I'm guessing you didn't go to www.evolutionaircraft.com since there's a picture of the piston version right on the homepage (being the turbine version), and it discusses the piston variant. I can assure you there is a piston variant since, as I said, I flew it.

    Saying "there is no Lancair Evolution" is at best an uneducated half truth.
     
  16. Goofy

    Goofy Line Up and Wait

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    Insight into Viking:

    Readers of this site inform me that Jan Eggenfellner's new enterprise, Viking Aircraft Engines, is the exact same thing as with the Subaru engines, all over again with Honda Fit engines. They say it's same old Jan, same old business model, same old customer and vendor relationship problems, same old censoring, same old petty vindictiveness, same old use of customers as R&D Dept, same old robbing Customer Peter to pay Customer Paul, same old late shipping, same old shipping of incomplete engines, including NO ECU, same old dodging questions about how much the engine weighs or how much power it produces or where the engines come from or how TBO is determined, same old PSRU issues, same old personal attacks on anyone who doesn't drink the Viking Kool-Aid. They say Jan even reads and deletes Private Messages on his current site.

    All the censoring on Eggenfellner's own Viking Yahoo Group led to a user, who couldn't get his questions answered on Jan's group, creating a new uncensored Viking Aircraft Owners group. That group was immediately threatened, including late night phone calls to the owner's home, out of existence by Eggenfellner.

    A new group, with undisclosed owner, was then created. Check it out HERE to learn the truth about how nothing has changed for Eggenfellner and how he does business. Some of the Eggenfellner antics are downright funny - for example, Jan has been caught multiple times using aliases in the uncensored group, to try to inject some positive Viking spin into the conversation. Anyone who joined the new uncensored group was immediately banned from Jan's Viking group. I really think he's losing it mentally now; numerous others have also made that observation.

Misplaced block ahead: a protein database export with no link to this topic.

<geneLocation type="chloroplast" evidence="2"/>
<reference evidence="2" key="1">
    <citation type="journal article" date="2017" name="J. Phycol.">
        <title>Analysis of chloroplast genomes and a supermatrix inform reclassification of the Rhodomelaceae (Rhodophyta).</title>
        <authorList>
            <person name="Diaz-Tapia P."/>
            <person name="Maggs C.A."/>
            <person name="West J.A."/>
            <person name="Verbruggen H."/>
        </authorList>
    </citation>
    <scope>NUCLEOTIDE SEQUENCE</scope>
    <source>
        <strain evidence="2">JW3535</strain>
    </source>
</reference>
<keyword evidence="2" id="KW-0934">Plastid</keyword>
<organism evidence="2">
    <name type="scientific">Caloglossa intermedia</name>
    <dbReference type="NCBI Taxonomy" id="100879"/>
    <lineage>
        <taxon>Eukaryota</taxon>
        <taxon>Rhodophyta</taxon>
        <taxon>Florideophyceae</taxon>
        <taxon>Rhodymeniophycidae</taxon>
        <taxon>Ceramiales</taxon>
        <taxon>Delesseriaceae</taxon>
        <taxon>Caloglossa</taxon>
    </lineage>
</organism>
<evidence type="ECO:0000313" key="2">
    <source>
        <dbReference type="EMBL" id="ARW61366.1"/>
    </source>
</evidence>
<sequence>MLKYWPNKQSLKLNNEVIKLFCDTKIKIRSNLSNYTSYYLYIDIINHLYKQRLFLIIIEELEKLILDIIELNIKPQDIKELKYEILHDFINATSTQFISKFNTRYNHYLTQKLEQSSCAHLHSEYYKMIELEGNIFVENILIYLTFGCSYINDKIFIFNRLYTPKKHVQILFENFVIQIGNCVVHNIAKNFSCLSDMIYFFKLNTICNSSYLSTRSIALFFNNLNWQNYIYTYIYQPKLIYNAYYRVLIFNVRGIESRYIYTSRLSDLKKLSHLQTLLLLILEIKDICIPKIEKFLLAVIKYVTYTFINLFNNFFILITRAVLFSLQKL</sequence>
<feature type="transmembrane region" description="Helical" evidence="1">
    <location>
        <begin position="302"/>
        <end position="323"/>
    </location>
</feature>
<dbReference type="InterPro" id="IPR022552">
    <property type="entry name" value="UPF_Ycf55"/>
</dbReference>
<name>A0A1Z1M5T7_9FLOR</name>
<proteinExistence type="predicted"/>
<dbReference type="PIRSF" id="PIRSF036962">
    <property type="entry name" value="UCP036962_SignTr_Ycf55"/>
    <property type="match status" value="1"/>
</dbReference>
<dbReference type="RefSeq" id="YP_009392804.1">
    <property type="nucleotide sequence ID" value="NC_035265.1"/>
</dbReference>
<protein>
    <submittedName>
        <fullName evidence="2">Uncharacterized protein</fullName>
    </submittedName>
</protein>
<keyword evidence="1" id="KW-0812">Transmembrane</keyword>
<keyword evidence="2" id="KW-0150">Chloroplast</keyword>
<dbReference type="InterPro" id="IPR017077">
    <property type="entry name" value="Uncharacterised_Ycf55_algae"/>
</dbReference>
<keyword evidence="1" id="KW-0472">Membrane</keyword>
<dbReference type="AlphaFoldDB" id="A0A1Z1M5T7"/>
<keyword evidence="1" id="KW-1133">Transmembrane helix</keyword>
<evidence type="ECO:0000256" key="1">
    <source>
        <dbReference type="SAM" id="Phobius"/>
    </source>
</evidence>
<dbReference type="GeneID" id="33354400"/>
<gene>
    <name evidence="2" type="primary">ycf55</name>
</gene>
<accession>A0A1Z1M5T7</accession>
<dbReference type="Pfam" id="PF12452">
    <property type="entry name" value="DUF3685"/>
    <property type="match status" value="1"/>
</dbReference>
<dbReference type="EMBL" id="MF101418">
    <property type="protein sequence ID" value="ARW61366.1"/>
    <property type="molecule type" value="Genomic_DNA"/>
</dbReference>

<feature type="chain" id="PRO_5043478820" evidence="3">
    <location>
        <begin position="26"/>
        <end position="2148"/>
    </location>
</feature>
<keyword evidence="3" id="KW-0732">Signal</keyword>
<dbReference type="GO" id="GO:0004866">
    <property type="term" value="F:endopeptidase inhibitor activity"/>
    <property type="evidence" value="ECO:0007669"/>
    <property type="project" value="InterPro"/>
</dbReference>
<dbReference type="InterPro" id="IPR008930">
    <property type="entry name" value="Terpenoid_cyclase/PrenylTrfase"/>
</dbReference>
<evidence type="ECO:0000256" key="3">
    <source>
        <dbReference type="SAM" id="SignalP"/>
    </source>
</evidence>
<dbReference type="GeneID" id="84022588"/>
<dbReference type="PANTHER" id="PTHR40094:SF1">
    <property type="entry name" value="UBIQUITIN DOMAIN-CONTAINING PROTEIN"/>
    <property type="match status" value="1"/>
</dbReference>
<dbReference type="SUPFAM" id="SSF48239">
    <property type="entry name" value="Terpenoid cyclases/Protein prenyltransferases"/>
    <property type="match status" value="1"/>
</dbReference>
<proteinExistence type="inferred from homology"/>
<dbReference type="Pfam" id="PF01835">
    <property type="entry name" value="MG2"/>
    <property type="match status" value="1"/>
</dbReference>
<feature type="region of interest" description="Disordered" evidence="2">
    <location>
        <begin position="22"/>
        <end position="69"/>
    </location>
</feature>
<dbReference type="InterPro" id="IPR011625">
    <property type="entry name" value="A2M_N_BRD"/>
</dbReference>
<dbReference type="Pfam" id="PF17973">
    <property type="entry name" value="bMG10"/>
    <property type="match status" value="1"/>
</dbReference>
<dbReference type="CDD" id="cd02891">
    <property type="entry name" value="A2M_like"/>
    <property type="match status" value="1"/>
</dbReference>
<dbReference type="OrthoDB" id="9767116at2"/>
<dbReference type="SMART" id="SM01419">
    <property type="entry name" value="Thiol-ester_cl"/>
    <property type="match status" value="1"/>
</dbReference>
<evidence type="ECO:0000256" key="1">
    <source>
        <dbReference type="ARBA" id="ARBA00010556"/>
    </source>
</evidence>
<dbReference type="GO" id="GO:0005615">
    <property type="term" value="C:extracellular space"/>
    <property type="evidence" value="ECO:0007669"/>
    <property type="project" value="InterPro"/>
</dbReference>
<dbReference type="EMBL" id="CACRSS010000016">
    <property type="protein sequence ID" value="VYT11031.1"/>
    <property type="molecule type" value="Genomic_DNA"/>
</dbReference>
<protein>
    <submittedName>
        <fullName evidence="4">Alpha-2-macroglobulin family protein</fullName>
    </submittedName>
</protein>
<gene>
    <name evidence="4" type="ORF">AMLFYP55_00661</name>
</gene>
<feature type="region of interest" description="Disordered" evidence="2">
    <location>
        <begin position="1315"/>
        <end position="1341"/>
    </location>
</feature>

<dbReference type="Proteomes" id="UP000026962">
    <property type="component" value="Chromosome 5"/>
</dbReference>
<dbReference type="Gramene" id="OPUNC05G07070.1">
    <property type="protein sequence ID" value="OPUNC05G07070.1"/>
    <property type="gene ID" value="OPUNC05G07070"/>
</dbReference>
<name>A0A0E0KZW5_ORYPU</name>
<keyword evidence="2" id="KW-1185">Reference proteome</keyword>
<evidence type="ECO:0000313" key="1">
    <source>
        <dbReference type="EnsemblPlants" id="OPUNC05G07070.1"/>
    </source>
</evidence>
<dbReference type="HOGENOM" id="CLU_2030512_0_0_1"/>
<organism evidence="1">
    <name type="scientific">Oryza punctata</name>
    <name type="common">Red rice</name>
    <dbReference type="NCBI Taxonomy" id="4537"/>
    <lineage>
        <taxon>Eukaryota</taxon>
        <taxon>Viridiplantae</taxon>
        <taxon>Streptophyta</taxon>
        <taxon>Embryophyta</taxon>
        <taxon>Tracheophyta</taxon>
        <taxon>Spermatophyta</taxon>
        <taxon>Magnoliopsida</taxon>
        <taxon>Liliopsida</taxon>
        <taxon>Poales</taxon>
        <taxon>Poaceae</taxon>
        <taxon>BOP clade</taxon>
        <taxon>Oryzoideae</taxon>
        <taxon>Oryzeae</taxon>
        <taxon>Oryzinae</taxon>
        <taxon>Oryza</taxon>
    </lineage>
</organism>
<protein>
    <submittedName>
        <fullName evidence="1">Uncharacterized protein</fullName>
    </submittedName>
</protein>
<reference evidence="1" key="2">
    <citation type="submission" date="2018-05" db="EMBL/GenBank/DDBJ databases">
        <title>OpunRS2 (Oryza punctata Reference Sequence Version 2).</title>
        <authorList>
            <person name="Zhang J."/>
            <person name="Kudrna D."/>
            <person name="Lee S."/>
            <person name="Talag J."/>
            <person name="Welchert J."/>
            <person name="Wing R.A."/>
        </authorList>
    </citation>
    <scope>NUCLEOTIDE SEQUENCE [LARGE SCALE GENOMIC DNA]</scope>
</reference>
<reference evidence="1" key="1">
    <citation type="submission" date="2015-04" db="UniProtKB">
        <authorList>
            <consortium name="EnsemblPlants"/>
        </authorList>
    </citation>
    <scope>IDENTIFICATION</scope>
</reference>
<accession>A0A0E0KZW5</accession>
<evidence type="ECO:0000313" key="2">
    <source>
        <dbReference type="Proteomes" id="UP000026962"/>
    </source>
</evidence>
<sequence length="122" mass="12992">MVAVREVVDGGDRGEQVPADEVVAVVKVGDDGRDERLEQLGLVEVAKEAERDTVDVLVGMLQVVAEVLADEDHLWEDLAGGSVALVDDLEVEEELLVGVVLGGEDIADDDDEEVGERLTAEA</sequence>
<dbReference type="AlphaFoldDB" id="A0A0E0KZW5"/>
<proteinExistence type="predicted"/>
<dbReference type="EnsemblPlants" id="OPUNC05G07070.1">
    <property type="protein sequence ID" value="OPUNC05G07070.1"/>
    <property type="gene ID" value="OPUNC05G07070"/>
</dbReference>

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  17. Tantalum

    Tantalum En-Route

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    Those new Raptor aircraft that came up in another thread are using an Audi diesel
     
  18. ircphoenix

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    O-320s are approx 280. 360s are about 300. So heavier. Don't know about the Viking engine, but if it's water cooled vs air cooled, there's significant weight there that could be messing up the program. Then there's the issue of gearing. If they have to rig up a gear box to turn 4000 RPM into 2600 RPM, that's additional weight.
     
  19. ircphoenix

    ircphoenix En-Route

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    Highlights... Liquid cooled, turbocharged, lots of talk about peak HP in the 5,450 RPM range. Which means all of the things in my previous post are problematic in terms of weight.

    Also... I missed the second page of posts on my phone, so I apologize if I repeated something someone else said.
     
  20. citizen5000

    citizen5000 Ejection Handle Pulled

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    The Raptor is a vapor plane. No one has seen or sat in one since it does not exist.
     
  21. Art VanDelay

    Art VanDelay Pattern Altitude

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    Dang Teddy - I'm jealous ! That piston version with some FIKI would be my go to dream ship if I ever tripped over a million bucks. Reason being - I could afford to put gas in it and with the repairmans certificate in my pocket I could afford the maintenance. The BRS part is a plus as well.
     
  22. Ted DuPuis

    Ted DuPuis Administrator Management Council Member

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    I really enjoyed it. A very capable and fun to fly plane, without the Lear 23 stall characteristics the IV has. Plus a really long range.

    If you ever trip over a million bucks and buy one, send me a PM. I'll give you some thoughts on what I'd change engine wise.
     
  23. Tantalum

    Tantalum En-Route